She had seen the images of bloodied pregnant women on stretchers outside a Mariupol maternity hospital — photographs that shocked the world early on in the war.

But on the night before her baby was born, her only concern was making sure she could get to the hospital safely. Podlianov had driven her to stay in the home of a relative in the town where she planned to give birth, which was closer to the hospital than her home. He then returned to their village, to work and care for their other children.

Early Monday morning, Kamianetska called an ambulance to rush her to the hospital.

The baby came after only two contractions. He was born at 8:20 a.m., less than 20 inches long.

A maternity ward crumbles

It was past 1 a.m. when she heard the first loud crash — a strike in a different part of town. Then came the blast.

The rocket crushed the brick walls of the second-floor maternity ward, sending it tumbling onto the clinic beneath it, where a trapped doctor cried for help, she recalled.

A piece of the concrete ceiling landed on top of Kamianetska, who was lying in bed in only a nightgown. But she remained fixated on reaching for Serhii’s crib.

She screamed for help, as she tried desperately to lift off the pieces of concrete to reach the baby. She recalled her lungs filled with smoke and dust.

She managed to lift herself off the bed and lunge toward the crib. The mother was horrified to see it was empty. The baby had been launched from his bed in the blast.

Kamianetska grabbed her phone, using its light to search for the infant as she walked through the debris in her bare feet.

The moments that followed are all a bit of a blur: The rescue workers pulling her out of the rubble through a window; nurses pulling the shrapnel off her legs; the phone call to her mother, telling her the maternity ward had been hit by a rocket.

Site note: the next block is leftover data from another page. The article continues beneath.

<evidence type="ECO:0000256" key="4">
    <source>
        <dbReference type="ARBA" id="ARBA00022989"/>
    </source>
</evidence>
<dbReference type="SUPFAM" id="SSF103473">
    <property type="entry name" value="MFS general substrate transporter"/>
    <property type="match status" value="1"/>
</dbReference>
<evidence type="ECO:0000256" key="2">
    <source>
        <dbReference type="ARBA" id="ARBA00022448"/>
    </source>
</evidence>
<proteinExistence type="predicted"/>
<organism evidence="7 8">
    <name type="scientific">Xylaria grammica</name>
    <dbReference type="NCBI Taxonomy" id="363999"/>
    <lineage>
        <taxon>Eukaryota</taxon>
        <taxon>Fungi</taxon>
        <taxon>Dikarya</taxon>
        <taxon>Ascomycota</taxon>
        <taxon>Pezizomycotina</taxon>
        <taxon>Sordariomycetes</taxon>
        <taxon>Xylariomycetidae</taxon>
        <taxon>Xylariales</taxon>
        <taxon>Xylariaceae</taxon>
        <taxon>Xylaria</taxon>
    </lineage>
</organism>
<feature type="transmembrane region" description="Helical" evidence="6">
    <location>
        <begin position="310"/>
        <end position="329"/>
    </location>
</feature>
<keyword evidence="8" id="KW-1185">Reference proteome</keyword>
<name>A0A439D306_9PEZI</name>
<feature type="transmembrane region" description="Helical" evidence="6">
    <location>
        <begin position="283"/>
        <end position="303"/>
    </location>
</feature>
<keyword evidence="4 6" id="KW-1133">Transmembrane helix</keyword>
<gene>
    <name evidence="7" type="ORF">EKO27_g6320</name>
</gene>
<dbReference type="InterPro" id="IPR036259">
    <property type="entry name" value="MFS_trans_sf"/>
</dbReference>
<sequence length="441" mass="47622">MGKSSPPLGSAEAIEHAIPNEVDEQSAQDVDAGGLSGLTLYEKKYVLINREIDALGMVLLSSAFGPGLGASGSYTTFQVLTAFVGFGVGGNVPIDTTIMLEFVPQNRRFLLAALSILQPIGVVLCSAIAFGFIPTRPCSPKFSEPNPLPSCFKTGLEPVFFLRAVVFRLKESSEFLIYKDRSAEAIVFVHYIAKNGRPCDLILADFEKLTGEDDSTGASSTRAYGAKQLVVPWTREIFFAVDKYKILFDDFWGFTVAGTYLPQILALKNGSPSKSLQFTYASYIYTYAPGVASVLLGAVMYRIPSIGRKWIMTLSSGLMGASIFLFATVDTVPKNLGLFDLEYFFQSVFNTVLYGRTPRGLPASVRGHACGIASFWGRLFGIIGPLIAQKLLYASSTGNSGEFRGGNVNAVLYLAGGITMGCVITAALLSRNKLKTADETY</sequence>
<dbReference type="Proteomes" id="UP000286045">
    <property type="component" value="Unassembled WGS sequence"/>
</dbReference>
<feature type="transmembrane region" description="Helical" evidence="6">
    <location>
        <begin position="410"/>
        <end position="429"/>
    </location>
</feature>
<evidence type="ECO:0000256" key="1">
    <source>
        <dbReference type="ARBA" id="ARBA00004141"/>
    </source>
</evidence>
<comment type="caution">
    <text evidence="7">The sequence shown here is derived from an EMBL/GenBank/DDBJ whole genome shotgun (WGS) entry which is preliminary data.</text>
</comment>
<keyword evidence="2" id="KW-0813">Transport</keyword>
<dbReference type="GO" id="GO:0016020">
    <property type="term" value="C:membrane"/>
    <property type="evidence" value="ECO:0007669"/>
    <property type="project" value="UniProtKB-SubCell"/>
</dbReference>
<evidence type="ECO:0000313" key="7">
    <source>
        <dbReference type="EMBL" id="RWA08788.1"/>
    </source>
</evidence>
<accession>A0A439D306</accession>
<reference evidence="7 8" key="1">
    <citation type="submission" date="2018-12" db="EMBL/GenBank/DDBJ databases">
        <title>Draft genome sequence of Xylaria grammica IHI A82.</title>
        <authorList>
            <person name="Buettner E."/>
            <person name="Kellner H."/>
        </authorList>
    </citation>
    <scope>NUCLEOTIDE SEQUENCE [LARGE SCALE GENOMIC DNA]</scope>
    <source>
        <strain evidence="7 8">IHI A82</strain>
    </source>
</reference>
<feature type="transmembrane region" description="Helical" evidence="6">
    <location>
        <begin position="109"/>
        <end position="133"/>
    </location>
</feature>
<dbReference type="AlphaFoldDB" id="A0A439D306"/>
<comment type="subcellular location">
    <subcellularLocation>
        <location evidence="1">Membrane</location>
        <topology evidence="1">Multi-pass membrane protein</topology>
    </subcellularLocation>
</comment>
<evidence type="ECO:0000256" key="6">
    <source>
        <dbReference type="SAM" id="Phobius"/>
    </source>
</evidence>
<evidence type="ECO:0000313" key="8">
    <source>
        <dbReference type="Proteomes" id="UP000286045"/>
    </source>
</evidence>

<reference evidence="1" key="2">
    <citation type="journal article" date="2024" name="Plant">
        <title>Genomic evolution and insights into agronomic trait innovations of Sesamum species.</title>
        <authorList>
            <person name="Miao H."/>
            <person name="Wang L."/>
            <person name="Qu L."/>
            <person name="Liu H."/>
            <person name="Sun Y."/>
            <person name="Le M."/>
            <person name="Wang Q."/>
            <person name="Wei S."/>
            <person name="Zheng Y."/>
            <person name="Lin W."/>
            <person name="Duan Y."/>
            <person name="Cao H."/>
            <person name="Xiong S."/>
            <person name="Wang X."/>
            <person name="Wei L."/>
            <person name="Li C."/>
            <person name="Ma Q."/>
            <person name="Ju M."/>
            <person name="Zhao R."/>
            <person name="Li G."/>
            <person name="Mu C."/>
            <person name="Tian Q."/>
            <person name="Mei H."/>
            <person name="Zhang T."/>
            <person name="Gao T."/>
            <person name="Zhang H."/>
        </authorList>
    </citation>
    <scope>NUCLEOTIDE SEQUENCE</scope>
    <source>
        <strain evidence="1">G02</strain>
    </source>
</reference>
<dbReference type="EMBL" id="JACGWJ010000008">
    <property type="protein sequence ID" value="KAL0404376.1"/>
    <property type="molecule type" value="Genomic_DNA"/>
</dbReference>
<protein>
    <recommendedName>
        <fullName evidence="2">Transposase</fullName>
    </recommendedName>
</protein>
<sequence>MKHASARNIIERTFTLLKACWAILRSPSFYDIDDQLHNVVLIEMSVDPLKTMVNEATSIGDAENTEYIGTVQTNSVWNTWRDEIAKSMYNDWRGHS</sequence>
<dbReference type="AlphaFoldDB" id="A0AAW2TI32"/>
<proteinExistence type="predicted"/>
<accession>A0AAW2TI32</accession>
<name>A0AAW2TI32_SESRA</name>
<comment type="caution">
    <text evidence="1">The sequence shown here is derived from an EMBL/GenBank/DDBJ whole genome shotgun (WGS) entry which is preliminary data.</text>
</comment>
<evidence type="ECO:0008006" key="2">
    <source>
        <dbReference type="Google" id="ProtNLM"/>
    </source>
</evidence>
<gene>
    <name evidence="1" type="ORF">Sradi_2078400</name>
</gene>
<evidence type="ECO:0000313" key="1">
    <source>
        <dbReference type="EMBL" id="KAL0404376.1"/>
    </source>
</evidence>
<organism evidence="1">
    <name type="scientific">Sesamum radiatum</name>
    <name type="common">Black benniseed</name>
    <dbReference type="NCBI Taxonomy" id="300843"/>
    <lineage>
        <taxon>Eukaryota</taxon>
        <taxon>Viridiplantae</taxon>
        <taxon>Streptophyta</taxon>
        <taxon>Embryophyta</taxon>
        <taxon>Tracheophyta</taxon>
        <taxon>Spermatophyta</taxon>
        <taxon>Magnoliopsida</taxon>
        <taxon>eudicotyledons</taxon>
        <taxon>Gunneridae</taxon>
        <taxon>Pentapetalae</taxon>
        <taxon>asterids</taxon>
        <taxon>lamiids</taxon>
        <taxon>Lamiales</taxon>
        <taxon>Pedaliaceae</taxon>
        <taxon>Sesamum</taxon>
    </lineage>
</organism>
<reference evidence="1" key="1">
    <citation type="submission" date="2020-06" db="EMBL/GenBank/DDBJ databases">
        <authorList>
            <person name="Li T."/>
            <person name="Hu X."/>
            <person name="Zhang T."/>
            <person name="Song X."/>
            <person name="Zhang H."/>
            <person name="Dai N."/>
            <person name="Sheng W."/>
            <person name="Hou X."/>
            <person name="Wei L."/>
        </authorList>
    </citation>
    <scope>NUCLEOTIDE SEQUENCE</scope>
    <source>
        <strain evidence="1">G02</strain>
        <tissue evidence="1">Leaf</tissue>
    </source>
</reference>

What she remembers, vividly, was her own screaming, her pleas for her son.

A tiny coffin

About 15 people gathered in the cold cemetery Thursday as the priest approached the white lace-trimmed box in front of them. He said a prayer and placed a cross inside the tiny coffin — less than three feet long — where Serhii lay, covered in a blue blanket. The baby’s eyes were closed, his face still covered with small scrapes.

The funeral had come together quickly, just a day after he died. The parents didn’t want to bring the coffin into their home, where their other children would see it, so they needed to bury the baby as soon as they could.

Serhii’s older siblings all stayed home, playing in the front yard, as their family members rushed to the cemetery. The children knew their youngest brother would not be coming home after all, but the parents had not yet explained why.

Wearing thick coats in near-freezing temperatures, relatives arrived carrying flowers and toys — a stuffed tiger and red lady bug and a brand new toddler-size car. Kamianetska wore a black winter jacket. On the back were the words: “Everything will be fine. It will be even better every day.”

Kamianetska stared longingly into the box, lurching toward it as she wailed. Her mother and sister-in-law grabbed her by the arms, helping her remain standing. She leaned over into the coffin and gently kissed the baby.

Then, after the priest had sprinkled water on the coffin, two men carefully lowered it into the ground. The sound of shelling rumbled in the distance as the family members sprinkled dirt in the grave.

As men covered the casket, the mother recounted what happened that night.

“My room was completely destroyed,” she said. “I was looking for the child in the rubble. … The child was just in the crib. I was thinking of changing him, and then this happened.”

Each of the relatives hugged her, urging her to be strong. As most of them left, her mother gave Kamianetska advice on what to do with her breast milk, now that she would not be nursing.

That night, Kamianetska dreamed of her son. In the dream, he was hungry, and wanted breakfast. So the following morning, she returned to the cemetery to bring him cookies and chocolate.

This time, she brought the children along to the grave, to meet their baby brother for the first time.